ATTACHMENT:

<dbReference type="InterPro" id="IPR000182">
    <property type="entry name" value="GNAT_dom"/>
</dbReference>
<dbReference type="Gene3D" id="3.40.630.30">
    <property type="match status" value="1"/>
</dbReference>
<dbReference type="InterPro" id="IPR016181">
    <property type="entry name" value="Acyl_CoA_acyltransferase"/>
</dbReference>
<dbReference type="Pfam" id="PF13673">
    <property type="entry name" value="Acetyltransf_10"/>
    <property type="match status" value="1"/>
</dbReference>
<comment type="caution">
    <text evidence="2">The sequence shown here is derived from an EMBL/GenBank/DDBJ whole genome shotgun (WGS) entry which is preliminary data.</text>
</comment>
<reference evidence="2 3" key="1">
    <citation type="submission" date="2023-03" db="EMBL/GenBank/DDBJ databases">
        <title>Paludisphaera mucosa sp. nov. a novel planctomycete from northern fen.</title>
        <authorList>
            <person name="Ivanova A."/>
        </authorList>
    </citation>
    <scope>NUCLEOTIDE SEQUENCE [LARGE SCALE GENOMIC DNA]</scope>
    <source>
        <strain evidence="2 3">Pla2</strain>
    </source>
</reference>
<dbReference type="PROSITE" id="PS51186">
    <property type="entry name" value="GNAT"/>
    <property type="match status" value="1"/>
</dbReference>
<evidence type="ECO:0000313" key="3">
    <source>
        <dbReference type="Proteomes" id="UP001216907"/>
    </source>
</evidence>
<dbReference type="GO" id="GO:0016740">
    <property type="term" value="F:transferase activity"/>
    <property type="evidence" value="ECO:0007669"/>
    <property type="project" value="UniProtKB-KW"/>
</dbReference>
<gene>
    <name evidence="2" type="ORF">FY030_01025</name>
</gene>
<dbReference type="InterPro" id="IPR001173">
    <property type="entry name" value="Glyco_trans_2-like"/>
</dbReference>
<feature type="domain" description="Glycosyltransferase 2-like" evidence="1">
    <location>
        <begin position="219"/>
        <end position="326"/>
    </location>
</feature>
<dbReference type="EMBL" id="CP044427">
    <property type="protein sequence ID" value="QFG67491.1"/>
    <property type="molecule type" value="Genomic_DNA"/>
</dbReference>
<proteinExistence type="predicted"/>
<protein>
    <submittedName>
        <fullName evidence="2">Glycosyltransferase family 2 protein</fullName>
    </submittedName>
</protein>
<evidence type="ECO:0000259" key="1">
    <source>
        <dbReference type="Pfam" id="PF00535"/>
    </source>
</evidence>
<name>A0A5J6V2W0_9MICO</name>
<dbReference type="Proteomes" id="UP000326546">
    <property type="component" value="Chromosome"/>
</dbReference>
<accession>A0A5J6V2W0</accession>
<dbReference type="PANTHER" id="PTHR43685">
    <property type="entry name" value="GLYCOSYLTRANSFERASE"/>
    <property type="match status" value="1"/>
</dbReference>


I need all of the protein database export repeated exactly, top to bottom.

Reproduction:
<dbReference type="InterPro" id="IPR000182">
    <property type="entry name" value="GNAT_dom"/>
</dbReference>
<dbReference type="Gene3D" id="3.40.630.30">
    <property type="match status" value="1"/>
</dbReference>
<dbReference type="InterPro" id="IPR016181">
    <property type="entry name" value="Acyl_CoA_acyltransferase"/>
</dbReference>
<dbReference type="Pfam" id="PF13673">
    <property type="entry name" value="Acetyltransf_10"/>
    <property type="match status" value="1"/>
</dbReference>
<comment type="caution">
    <text evidence="2">The sequence shown here is derived from an EMBL/GenBank/DDBJ whole genome shotgun (WGS) entry which is preliminary data.</text>
</comment>
<reference evidence="2 3" key="1">
    <citation type="submission" date="2023-03" db="EMBL/GenBank/DDBJ databases">
        <title>Paludisphaera mucosa sp. nov. a novel planctomycete from northern fen.</title>
        <authorList>
            <person name="Ivanova A."/>
        </authorList>
    </citation>
    <scope>NUCLEOTIDE SEQUENCE [LARGE SCALE GENOMIC DNA]</scope>
    <source>
        <strain evidence="2 3">Pla2</strain>
    </source>
</reference>
<dbReference type="PROSITE" id="PS51186">
    <property type="entry name" value="GNAT"/>
    <property type="match status" value="1"/>
</dbReference>
<evidence type="ECO:0000313" key="3">
    <source>
        <dbReference type="Proteomes" id="UP001216907"/>
    </source>
</evidence>
<dbReference type="GO" id="GO:0016740">
    <property type="term" value="F:transferase activity"/>
    <property type="evidence" value="ECO:0007669"/>
    <property type="project" value="UniProtKB-KW"/>
</dbReference>
<gene>
    <name evidence="2" type="ORF">FY030_01025</name>
</gene>
<dbReference type="InterPro" id="IPR001173">
    <property type="entry name" value="Glyco_trans_2-like"/>
</dbReference>
<feature type="domain" description="Glycosyltransferase 2-like" evidence="1">
    <location>
        <begin position="219"/>
        <end position="326"/>
    </location>
</feature>
<dbReference type="EMBL" id="CP044427">
    <property type="protein sequence ID" value="QFG67491.1"/>
    <property type="molecule type" value="Genomic_DNA"/>
</dbReference>
<proteinExistence type="predicted"/>
<protein>
    <submittedName>
        <fullName evidence="2">Glycosyltransferase family 2 protein</fullName>
    </submittedName>
</protein>
<evidence type="ECO:0000259" key="1">
    <source>
        <dbReference type="Pfam" id="PF00535"/>
    </source>
</evidence>
<name>A0A5J6V2W0_9MICO</name>
<dbReference type="Proteomes" id="UP000326546">
    <property type="component" value="Chromosome"/>
</dbReference>
<accession>A0A5J6V2W0</accession>
<dbReference type="PANTHER" id="PTHR43685">
    <property type="entry name" value="GLYCOSYLTRANSFERASE"/>
    <property type="match status" value="1"/>
</dbReference>